To sum up the experience in a few words: It was really a pleasure, frankly fun.  

And yes, that’s the group I worked with to organize a silent auction of paintings in conjunction with the group’s fund-raising gala this past June. The silent auction, under the auspices of the Philadelphia Sketch Club, brought together eight artists, who contributed a total of 10 paintings to help support the Congress’ ongoing programs. 

The painting demonstration, also, was the first of a new program being carried out by the Philadelphia Sketch Club as part of the club’s community outreach. 

And now those elements I needed for the demonstration: The most important thing was that, in front of me, in the Congress’ large activities room, I had almost 20 of the Congress’ members, who showed a deep respect for art in general and painting in particular. I’ll talk about them more in a minute, but I just want to say that all of them were so appreciative that I was there. And during the time I was there, a little more than an hour and a half, the people’s warmth got through to me. Toward the end of my demonstration, they called me “Mr. Bill.”

For my demonstration, I brought all of my painting gear, all of the things I bring when I paint en plein air either in Philadelphia or in Normandy, like a blank canvas, easel, brushes, palette knife, tubes of paint, etc. Also, I brought a simple still life made up of a bouquet of flowers in a vase and some pieces of fruit. And, just to show them what I usually paint, I brought one of my Philadelphia scenes and one of my landscapes from Normandy.

Then I threw myself into the purpose of the afternoon. I talked a little bit about myself – my earlier professions as a journalist and marketing executive, and then my big decision to devote my professional life to painting. I told them that, in my painting, I want to show what is beautiful in life and what is good about people, and I explained how I want to show that in the two paintings I brought with me. Then I stressed to them that I was there for them, so they should stop me at any point and ask any questions that come to mind.

As I started, I put some rough shapes on the canvas. As I kept working, I talked about what I was trying to accomplish, the how and why of what I was doing. Things like why I put certain elements here and there, and why I used a brush some times and a palette knife other times.  

Well, this turned out to be quite an inquisitive group, and a group that likes to participate. During the time we were together, they asked questions about my background, why painting is so important to me, the places I paint in France, the prices some collectors are willing to pay in today’s art market, the prices I ask for my paintings, why I use certain techniques at different points in painting a still life, and a lot more.

At numerous points during my demonstration, most of my audience offered their opinions, and as the session loosened up, they offered more and more of their ideas, and a sense of sharing and humor took over. But one serious thing was important to me: Because of the demonstration, some of the people said they would like to study painting.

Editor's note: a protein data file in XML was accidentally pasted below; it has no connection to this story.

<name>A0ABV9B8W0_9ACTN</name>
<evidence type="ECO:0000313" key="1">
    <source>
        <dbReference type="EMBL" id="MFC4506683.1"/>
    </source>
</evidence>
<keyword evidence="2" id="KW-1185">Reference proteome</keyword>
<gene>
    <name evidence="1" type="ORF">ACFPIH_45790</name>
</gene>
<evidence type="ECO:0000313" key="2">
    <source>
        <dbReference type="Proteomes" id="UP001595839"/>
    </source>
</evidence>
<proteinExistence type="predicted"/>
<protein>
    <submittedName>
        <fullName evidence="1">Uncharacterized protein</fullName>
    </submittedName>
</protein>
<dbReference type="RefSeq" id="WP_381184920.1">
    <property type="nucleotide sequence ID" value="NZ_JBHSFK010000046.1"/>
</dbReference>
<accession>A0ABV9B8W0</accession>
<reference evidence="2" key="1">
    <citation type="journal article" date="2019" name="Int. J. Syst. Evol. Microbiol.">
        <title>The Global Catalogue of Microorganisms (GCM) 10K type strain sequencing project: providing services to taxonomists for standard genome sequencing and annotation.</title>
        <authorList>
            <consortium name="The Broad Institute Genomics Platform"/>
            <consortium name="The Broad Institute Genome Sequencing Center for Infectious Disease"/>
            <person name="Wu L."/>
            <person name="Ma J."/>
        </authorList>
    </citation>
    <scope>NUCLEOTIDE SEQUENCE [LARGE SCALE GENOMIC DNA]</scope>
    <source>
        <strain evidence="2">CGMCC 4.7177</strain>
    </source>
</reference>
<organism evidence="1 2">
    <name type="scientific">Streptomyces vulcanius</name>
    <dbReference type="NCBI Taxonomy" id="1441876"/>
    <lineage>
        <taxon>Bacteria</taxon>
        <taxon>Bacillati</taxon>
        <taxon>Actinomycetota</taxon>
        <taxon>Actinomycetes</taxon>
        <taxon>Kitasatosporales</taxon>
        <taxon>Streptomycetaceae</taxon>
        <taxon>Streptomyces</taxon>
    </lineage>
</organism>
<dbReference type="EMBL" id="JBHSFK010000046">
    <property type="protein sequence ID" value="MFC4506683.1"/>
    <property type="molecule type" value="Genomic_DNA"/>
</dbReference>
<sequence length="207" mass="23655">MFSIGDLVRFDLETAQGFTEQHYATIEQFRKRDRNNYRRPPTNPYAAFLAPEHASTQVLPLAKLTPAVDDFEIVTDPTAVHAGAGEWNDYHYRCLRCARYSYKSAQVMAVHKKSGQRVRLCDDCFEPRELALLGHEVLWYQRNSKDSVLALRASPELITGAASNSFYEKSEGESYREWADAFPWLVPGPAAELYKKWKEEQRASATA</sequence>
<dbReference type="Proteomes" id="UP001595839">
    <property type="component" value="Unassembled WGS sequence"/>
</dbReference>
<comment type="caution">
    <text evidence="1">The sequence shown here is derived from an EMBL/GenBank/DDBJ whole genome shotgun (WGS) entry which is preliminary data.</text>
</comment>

Well, we did a lot of talking, so I did not complete the still life. So, back in my studio, I just touched up the painting a bit.

Now that the painting’s a little more presentable, I believe I’m going to offer it to the members of the North City Congress for the opportunity they gave me to share what’s important to me.   

If you have any questions or comments, I’d love to hear them.

Thanks for listening.

Best,

Bill


Sunday, November 05, 2017

# 83 - The Pleasures of Plein Air




Fellow Art Lovers:

There I was in Chamber’s Square, a lush public park up in North Philadelphia at the corner of Allegheny Ave. and Belgrade St., painting away with my portable easel and my paints and other materials at my feet. It was an unusually warm afternoon for early October, and the trees’ foliage was just starting to change color. People from the neighborhood walked by and respectfully greeted me.

The scene of the park and Saint Paul’s House beyond it was beautiful, and I was having a wonderful time. (The artistic product of those hours is below,  “Saint Paul’s House.”) 


                                                 "Saint Paul's House"

How did I miss the boat and wait so long?   For the longest time, I’ve felt the need to paint my Normandy landscapes by actually being at the sites of the paintings – out in the fields, on the roadsides, in the villages and on the beaches. Whereas, for urban scenes, yes, I’ve painted in some neighborhoods, but for the most part, I’ve preferred to use a combination of on-site pen-and-ink sketches, photos and then good measure of studio work.

Well, I’ve really missed that train – the pleasure of putting colors directly on canvas while interacting with the environment, which includes the people and the foliage.

Why the awakening?  I have to credit two dedicated plein-air painters for my change of heart and for the fact that I’m now getting a lot more direct knowledge and emotion for the sites I’ve been painting, and for the pure pleasure in doing so.


                                         "Philly Trolley" 

My next stop was the intersection of Girard and Frankford Avenues, just north of Northern Liberties. My goal was to try to represent an active afternoon at this busy place. The view I chose was from the western side of Frankford because all of the elements it contained, (You see them in the image above.) including the club Johnny Brendas, the traffic on Girard, and the people rushing to get home after work. Again, the passers-by were friendly and respectful, and most of all the wait staff of Joe’s Steaks was great because, while I took over a portion of their space for two afternoons, they brought me drinks and food.


                                                  "Lucky Orange Cap" 

This posting would not be complete without the still life I did in my studio (Above). In the beginning, I just wanted to keep my skills and my right arm in shape. But then at a certain point, I decided that the work wasn’t bad. Also, I pleased that I included my lucky orange cap.

Thanks for listening.

Best,

Bill